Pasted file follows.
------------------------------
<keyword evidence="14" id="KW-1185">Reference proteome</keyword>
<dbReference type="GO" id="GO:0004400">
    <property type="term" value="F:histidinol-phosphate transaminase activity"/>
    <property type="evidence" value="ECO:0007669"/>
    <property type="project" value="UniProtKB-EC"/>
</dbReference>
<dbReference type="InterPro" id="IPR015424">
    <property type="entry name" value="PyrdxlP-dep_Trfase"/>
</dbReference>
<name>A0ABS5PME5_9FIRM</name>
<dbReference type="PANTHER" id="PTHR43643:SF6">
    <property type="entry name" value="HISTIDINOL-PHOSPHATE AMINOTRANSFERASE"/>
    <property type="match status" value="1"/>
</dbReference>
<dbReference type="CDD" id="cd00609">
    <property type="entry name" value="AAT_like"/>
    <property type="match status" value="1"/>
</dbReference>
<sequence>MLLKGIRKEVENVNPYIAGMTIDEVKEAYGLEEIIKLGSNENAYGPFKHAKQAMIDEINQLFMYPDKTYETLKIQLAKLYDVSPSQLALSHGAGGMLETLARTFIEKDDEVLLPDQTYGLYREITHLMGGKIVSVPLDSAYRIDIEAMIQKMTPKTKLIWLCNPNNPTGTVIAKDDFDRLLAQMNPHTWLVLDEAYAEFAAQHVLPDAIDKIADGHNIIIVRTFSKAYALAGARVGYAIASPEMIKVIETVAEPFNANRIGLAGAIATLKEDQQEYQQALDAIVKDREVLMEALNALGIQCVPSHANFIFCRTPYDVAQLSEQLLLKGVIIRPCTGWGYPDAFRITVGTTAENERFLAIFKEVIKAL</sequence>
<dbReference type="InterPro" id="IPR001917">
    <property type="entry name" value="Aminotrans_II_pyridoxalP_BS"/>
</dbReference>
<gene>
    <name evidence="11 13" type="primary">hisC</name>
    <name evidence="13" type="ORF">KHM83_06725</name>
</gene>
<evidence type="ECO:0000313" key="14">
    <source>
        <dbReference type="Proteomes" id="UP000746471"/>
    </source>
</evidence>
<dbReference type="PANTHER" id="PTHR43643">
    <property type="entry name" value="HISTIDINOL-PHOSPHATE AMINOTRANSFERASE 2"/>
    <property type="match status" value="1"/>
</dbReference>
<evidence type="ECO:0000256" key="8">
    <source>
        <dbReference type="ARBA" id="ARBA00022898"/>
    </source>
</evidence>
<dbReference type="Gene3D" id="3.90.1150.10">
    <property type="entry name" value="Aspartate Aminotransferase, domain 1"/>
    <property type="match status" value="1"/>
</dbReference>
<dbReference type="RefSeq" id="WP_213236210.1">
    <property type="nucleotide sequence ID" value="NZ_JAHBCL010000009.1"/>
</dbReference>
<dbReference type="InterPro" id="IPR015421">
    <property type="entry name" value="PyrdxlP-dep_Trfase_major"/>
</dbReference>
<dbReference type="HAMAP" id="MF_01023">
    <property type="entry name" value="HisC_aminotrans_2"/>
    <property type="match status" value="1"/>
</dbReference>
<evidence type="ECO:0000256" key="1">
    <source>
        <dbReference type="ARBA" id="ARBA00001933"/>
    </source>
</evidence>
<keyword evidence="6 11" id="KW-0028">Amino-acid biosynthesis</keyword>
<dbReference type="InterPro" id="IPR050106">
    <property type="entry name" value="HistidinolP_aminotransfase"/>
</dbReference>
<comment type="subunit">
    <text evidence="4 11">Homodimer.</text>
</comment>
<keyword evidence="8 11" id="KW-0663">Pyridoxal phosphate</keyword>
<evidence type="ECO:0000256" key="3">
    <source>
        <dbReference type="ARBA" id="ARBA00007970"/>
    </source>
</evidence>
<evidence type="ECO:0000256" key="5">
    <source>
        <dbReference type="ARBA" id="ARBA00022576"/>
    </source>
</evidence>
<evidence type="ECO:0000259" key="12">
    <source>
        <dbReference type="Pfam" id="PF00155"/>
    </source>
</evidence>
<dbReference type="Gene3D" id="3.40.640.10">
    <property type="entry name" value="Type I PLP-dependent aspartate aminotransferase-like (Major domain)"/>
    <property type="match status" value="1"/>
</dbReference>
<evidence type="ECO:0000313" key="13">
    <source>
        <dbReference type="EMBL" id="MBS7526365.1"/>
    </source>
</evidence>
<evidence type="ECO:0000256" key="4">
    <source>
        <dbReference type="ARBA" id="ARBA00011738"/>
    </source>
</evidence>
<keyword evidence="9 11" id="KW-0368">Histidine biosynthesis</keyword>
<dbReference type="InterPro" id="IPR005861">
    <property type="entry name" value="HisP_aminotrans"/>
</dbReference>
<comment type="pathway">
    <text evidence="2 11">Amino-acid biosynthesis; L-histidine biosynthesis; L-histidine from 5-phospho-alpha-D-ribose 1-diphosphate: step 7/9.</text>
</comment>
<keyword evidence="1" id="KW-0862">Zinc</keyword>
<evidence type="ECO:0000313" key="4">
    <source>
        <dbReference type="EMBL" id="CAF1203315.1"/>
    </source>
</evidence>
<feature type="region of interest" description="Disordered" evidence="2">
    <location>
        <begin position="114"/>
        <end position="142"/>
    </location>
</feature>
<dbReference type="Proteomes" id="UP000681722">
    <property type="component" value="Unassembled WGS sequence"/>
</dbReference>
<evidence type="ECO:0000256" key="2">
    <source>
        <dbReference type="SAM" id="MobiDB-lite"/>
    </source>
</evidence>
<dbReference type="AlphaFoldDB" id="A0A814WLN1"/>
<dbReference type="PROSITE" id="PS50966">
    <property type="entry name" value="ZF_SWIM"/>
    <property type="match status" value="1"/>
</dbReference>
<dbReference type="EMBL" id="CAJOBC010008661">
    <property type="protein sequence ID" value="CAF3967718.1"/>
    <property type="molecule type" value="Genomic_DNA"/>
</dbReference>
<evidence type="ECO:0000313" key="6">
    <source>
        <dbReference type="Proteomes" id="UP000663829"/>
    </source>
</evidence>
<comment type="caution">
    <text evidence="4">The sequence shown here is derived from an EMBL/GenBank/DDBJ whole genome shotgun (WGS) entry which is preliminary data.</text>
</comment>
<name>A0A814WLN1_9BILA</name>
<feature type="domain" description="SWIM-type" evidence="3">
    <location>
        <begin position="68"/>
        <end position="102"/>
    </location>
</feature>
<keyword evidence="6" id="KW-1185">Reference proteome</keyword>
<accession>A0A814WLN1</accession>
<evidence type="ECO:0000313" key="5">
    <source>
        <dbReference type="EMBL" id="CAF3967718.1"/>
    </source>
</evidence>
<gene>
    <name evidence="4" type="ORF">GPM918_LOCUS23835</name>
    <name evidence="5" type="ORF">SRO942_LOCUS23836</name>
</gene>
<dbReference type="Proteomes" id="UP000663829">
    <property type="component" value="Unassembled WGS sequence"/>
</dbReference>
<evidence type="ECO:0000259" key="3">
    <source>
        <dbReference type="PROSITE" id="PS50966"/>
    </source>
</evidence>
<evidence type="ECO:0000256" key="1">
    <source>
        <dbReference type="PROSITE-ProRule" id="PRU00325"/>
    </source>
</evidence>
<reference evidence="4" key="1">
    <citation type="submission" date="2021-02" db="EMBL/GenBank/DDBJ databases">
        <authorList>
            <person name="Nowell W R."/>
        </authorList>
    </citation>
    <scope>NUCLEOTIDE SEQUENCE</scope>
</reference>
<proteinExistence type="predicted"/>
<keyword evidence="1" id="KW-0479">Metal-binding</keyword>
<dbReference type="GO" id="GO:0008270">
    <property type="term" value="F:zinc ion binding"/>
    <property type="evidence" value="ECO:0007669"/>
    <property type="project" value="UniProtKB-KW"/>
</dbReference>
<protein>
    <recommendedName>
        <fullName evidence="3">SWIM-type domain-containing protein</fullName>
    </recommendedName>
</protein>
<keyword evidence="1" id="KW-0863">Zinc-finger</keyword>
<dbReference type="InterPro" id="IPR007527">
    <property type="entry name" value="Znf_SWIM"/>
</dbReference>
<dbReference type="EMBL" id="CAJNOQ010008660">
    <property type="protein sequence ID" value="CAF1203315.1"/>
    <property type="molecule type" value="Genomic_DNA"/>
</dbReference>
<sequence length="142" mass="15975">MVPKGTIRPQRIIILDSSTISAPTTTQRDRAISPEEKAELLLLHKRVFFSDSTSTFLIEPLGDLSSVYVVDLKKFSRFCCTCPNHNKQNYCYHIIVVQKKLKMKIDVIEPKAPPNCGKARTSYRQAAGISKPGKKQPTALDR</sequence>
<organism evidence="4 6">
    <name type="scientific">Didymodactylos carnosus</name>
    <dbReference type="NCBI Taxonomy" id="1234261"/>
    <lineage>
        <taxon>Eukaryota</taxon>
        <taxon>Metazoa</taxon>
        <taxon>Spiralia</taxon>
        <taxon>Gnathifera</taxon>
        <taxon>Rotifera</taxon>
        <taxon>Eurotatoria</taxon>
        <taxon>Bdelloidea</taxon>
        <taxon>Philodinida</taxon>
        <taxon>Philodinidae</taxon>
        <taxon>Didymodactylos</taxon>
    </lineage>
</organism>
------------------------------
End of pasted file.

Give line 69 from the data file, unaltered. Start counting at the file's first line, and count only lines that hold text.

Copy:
    <source>